Now that Star Wars: The Force Awakens has been in theaters for several days, director J.J. Abrams and the cast and crew have been opening up about the particular motivations behind certain choices…like the thinking behind R2-D2's big “awakening” during the finale, or why [REDACTED] shockingly [REDACTED] that one character during that one scene — you know the one. If you don’t, turn back now to avoid spoiler talk.

Abrams and screenwriters Michael Arndt (who worked on an earlier draft of the script) and Lawrence Kasdan participated in a Q&A following a screening of The Force Awakens for the Writer’s Guild of America (via EW). As you can imagine, it was a very interesting talk, though no topic was more compelling than the death of Han Solo.

In a cast filled with exciting characters and fantastic young actors, Adam Driver very nearly steals the show as the villainous Kylo Ren. The Force Awakens reveals fairly early on that Kylo is actually Han and Leia’s son, and his real name is Ben Solo (aww). Abrams, Arndt and Kasdan did a great job of creating a compelling new villain, and Abrams says this is obviously just as much his movie as it is Rey and Finn’s:

Long before we had this title, the idea of The Force Awakens was that this would become the evolution of not just a hero, but a villain. And not a villain who was the finished, ready-made villain, but someone who was in process.

One could argue that by making Kylo less mysterious and giving him a real face and clear motivations connected to the other characters makes for a less intimidating villain, but Driver brings some much-needed gravity to the film as the brooding goth dark side fan boy.

Still, he’s no Darth Vader, and trying to duplicate that character would be absurd. Abrams is well-aware of that fact, so he knew he had to do something meaningful to make Kylo Ren effective:

Star Wars had the greatest villain in cinema history. So, how you bring a new villain into that world is a very tricky thing. We knew we needed to do something fucking bold. The only reason why Kylo Ren has any hope of being a worthy successor is because we lose one of the most beloved characters.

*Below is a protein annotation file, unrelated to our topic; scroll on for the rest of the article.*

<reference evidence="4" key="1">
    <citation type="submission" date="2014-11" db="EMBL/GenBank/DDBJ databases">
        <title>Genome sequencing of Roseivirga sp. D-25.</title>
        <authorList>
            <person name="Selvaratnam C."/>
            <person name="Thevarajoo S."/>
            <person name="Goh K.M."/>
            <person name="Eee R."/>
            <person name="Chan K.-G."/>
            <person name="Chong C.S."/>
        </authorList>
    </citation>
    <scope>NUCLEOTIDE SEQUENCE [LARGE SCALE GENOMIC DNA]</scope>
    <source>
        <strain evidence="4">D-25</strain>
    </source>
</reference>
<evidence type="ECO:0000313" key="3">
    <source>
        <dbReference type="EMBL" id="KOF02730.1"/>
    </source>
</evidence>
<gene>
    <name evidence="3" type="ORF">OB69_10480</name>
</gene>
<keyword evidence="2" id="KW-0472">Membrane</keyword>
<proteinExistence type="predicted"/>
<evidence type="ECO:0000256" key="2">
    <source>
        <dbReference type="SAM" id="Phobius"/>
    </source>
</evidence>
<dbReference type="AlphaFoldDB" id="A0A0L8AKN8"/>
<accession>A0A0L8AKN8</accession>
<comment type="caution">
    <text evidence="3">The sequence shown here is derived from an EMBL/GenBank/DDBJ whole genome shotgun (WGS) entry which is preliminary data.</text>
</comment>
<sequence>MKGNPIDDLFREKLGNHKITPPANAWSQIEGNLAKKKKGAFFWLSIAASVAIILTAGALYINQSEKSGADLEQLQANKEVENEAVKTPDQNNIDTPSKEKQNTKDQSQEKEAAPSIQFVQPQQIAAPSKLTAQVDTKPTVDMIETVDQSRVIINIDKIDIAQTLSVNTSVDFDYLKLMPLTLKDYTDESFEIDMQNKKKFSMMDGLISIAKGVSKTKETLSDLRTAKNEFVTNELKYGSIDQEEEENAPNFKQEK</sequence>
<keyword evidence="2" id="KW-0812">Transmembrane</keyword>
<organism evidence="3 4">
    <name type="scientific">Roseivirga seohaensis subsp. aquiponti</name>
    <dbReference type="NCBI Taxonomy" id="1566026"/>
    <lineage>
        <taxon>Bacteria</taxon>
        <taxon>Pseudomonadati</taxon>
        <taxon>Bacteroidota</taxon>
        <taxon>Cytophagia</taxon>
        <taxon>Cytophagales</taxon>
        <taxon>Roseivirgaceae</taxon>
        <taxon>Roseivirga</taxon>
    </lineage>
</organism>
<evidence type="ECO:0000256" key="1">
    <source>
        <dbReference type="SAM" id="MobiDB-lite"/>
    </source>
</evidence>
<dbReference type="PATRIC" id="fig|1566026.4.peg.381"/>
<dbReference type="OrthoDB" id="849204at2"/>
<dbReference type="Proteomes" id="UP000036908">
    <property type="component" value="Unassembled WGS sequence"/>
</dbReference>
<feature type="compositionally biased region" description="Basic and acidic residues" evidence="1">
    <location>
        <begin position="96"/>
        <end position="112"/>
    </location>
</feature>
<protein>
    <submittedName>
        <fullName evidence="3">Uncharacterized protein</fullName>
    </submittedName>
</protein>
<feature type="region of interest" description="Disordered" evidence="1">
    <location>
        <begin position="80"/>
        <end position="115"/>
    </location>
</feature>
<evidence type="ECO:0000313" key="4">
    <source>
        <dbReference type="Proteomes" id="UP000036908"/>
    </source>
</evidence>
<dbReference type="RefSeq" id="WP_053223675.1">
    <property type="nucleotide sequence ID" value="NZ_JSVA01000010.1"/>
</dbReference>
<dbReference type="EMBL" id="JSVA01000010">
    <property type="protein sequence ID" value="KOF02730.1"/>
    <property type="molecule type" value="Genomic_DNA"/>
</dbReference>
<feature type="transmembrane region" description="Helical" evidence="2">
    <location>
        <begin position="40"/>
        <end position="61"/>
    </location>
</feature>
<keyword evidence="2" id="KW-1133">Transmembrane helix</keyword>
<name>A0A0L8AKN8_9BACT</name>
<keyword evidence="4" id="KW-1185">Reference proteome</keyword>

The Force Awakens has a lot of characters, from the classic trio to the new generation of heroes and villains, and all the little supporting characters in between. You have to have a good reason for each of these characters to be on the screen, and Arndt says he questioned Han Solo’s involvement, comparing him to a sexy piece of luggage:

I had thought Han’s story and Leia’s story was just about them coming back together. At the end of the movie they would have reconciled and gotten over their differences. And you would have said, ‘Okay, bad stuff happened, but at least they’re back together again. J.J. rightly asked, ‘What is Han doing in this movie?’ If we’re not going to have something important and irreversible happen to him, then he kind of feels like luggage. He feels like this great, sexy piece of luggage you have in your movie. But he’s not really evolving. He’s not really pushing the story forward.

That’s a fairly accurate assessment, given that when we meet Han Solo again, he’s already evolved from the scruffy nerf herder we knew and loved in the original trilogy. Where else does he have to go from there?

Abrams says killing Han Solo off “felt very dangerous,” but that if they hadn’t taken such a drastic measure, “the movie wouldn’t have any guts at all.”

Did anyone actually think we’d see Han Solo live past Episode 8, much less Episode 7? It seemed obvious from the outset that someone had to go, and Harrison Ford was the most likely choice aside from Chewbacca.